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ASTRONOID Radiant Bloom

By Peter Atkinson, Contributor
Monday, June 6, 2022 @ 8:48 AM


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ASTRONOID
Radiant Bloom

3DOT Recordings




One generally doesn’t associate adjectives like “gentle” or “soothing” with metal. Yet both aptly describe the ethereal post/prog/black-gazey/new agey sound of Boston’s ASTRONOID. The band’s oddball sonic stew is something akin to DEFTONES meets DEAFHEAVEN/ALCEST meets QUICKSAND meets SMASHING PUMPKINS at its most sensitive – though thankfully without the whinyness – with a bit of TOOL thrown in for good measure.

Yet despite these convenient reference points, its sound is utterly unique and almost uncategorizable. ASTRONOID’s 2016 debut Air was something of a revelation. The self-titled follow up from 2019 proved the debut was no fluke as the band honed its quirkiness and delivered a more accomplished, seasoned outing that was confident where the debut might have felt a bit tentative, while still maintaining an almost unassuming delivery that emphasized finesse over ferocity.

And that’s not to say ASTRONOID is wimpy. There is a turbulence and a determined heaviness at the core of nearly all of its material, the band is just more subtle than most in its overall presentation.

The soft pink/turquoise hues of cover artwork – done with atypical restraint by the usually more graphic/vivid Travis Smith, whose worked with OVERKILL, KATATONIA, NEVERMORE, OPETH, DEATH, DEVIN TOWNSEND/SYL – would indicate that Radiant Bloom has more of the same on tap. And indeed it does, as “Admin” opens the album in a bubbling wash of synths and guitar shimmer before Brett Boland chimes in with this breathy, disarming vocals.

As with ASTRONOID’s previous efforts, Radiant Bloom is the sort of album where the music slowly washes over you like the incoming tide instead of crashing ashore with the usual storm surge effect. It might not pummel you from the outset, but it can smother and drown you nonetheless. And as the song moves along, the weightiness and volume of Boland and Casey Aylward’s riffs build considerably before easing to a close with a reprise of the intro.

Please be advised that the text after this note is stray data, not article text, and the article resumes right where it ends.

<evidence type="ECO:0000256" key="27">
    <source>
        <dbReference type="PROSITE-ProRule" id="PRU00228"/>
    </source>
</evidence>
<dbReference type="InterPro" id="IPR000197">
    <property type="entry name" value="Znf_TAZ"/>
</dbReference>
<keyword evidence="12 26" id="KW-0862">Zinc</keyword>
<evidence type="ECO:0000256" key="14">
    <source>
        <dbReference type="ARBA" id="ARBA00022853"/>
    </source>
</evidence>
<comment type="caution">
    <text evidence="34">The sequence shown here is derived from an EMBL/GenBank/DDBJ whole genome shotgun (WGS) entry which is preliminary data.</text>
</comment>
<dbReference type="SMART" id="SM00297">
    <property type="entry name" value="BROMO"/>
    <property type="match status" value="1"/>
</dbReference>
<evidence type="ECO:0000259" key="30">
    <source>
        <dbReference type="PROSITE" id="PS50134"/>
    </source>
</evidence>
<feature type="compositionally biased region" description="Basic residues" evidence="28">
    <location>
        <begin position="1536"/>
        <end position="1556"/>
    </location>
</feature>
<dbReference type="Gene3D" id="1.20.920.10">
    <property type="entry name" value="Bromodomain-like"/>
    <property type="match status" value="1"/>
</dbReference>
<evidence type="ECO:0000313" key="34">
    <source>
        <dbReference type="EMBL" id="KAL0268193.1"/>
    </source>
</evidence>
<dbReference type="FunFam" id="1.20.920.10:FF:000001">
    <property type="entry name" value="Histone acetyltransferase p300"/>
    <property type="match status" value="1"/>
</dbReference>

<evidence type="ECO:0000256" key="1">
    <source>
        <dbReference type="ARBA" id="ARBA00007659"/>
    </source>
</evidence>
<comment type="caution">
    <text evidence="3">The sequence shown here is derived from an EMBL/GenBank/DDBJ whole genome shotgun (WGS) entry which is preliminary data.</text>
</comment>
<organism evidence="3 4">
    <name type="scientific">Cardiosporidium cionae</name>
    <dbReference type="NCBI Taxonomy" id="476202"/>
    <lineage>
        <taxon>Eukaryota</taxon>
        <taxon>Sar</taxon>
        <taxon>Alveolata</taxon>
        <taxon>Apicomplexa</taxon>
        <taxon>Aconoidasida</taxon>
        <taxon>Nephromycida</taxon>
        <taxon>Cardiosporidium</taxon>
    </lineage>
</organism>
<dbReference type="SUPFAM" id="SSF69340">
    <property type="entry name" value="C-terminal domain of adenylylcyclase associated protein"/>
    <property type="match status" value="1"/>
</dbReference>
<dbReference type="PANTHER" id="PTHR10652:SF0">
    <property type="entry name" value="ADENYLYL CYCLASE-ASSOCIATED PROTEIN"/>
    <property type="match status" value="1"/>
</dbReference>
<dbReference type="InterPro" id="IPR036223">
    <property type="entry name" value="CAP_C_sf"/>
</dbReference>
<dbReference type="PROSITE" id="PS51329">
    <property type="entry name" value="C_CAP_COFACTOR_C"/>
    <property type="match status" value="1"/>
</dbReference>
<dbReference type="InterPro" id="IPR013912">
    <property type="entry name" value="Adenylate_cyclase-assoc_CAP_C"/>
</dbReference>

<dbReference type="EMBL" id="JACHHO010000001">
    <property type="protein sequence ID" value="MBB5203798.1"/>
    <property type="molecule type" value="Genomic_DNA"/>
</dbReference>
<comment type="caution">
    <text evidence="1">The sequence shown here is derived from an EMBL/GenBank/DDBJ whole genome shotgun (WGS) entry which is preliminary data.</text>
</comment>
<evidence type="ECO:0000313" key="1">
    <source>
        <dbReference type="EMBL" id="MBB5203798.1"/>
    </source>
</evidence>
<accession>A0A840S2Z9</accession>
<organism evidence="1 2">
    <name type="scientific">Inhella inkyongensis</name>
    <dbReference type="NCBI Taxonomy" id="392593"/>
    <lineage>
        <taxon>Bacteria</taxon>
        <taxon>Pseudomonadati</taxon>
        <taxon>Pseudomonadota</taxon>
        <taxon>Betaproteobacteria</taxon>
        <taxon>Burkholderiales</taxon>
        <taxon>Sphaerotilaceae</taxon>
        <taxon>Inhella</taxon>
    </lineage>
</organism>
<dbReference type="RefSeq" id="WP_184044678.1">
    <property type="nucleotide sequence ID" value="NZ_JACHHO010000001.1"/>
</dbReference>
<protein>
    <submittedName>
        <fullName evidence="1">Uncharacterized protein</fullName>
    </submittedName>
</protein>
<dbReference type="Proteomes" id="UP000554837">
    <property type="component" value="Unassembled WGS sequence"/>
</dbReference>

The spunkier 1“Eyes” follows by fusing brisk, buoyant pop-punk verses with abrupt blast-beat sprints and jarring hooks and solos, while the lumbering “Sleep Whisper” plays crashing riffs against sweeping harmonies, all again topped by Boland’s wispy vocals, which never really diverge from a boy-bandish tenor yet manage to sound at home and project even when the band is at its heaviest.

Ironically, Boland seems at his most measured and serene during the album’s most intense moments, as on the black/thrash metal charge of “Sedative” or “Orchid”. “Please let me breathe in deep and watch the clouds,” he offers almost dreamily over the otherwise tumultuous “Orchid”, providing a profound “serenity now” contrast to the music’s aggressiveness rather than employing the usual grim or blustery tropes.

Yet it works. And kudos to these guys, especially Boland who is also the main songwriter, for daring to defy metal convention and not only give this unorthodox approach a try, but maintain the conviction to stick with it, and make it that much better in the process. In that way, ASTRONOID recalls the way-underappreciated HUM or the modestly higher profile FAILURE, a couple of gutsy bands who earned metal bona fides over a series of stellar albums in the mid-’90s, even if they were never really “metal” in the classic sense.

ASTRONOID’s music, though, is much more metal-centric, given its blackened hues, frantic bursts and genuine muscle. It’s just packaged up and delivered with more emotion and atmosphere factored in, largely – as noted, ad nauseum, above – a factor of Boland’s temperate vocals, which soften the sharp edges or blunt object directness. It’s still heavy, but it’s also uplifting, even calming.

And there’s more than enough screaming and yelling to go around as it is from just about everyone else. So instead of joining an already overcrowded chorus and adding to the cacophony, ASTRONOID has carved a niche for itself and developed a voice all its own, understated though it may be.

4.5 Out Of 5.0


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